New Funding for Broadband Access In Schools and Libraries Paves the Way for the Future of Education

By Guest Blogger Daniel Fernandez

The Federal Communications Commission’s E-rate program connects the nation’s schools and libraries to broadband. It is the government’s largest educational technology program. Since it was founded in 1996 where only 14 percent of the nation’s K-12 classrooms had access to the Internet, it has grown to ensure schools and libraries have internet access today.

On December 11, the FCC agreed to increase the spending to enable more schools and libraries in poor or rural areas to gain access to high-speed internet. The jump in spending totals $3.9 billion and will open up to the two-thirds of American schools that still don’t have access to fast internet connections.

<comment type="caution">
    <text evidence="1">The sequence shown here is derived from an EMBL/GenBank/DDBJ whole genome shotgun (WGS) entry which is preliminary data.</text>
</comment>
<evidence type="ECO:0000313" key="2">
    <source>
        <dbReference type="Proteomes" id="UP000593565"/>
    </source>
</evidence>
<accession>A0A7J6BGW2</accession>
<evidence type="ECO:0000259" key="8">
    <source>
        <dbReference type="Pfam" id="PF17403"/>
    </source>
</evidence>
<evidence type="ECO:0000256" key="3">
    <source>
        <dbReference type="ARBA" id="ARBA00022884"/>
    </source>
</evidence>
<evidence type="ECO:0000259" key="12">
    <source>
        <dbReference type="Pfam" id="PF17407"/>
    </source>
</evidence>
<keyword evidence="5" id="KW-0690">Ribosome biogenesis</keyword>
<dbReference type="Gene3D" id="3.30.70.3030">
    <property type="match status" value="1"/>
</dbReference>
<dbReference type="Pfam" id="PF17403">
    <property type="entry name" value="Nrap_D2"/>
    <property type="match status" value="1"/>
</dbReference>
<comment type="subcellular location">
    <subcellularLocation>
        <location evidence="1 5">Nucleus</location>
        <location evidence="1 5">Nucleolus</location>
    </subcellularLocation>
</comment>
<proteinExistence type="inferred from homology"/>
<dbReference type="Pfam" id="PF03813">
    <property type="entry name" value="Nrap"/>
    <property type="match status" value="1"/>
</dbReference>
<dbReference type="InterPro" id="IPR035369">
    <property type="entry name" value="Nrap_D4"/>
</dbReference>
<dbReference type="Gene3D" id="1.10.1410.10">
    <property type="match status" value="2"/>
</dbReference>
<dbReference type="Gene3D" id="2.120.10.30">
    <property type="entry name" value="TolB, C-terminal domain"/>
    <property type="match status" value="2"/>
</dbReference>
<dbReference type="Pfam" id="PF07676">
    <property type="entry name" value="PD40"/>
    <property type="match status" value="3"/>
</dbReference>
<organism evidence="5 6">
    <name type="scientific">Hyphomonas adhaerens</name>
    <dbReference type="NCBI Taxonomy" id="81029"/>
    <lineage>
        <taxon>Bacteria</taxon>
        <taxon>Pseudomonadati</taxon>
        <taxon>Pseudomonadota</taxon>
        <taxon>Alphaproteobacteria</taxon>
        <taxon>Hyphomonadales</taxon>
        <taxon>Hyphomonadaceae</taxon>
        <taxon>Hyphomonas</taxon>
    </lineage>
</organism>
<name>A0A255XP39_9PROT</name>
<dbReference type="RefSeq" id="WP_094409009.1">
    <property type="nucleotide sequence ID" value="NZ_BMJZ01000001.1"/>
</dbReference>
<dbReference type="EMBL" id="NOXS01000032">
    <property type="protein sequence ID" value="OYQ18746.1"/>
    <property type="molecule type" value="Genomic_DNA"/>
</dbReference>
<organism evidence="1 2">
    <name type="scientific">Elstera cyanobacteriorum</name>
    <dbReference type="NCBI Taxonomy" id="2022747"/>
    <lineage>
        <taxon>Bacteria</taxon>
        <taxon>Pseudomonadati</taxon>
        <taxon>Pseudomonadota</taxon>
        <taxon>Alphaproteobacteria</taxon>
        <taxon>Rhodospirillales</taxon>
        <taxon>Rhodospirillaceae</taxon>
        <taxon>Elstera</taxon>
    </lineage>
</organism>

As we know, the learning experience is continuously changing. There are a number of internet-based digital learning technologies available - a trend that highlights the growing importance of the internet in giving students access to interactive conversations with teachers, peers, the ability to do homework, apply for scholarships and gain basic job skills.

The measures put in place by the FCC highlight the importance of enabling youth to connect online, and hopefully, in time learn to code to prepare for the jobs of the future.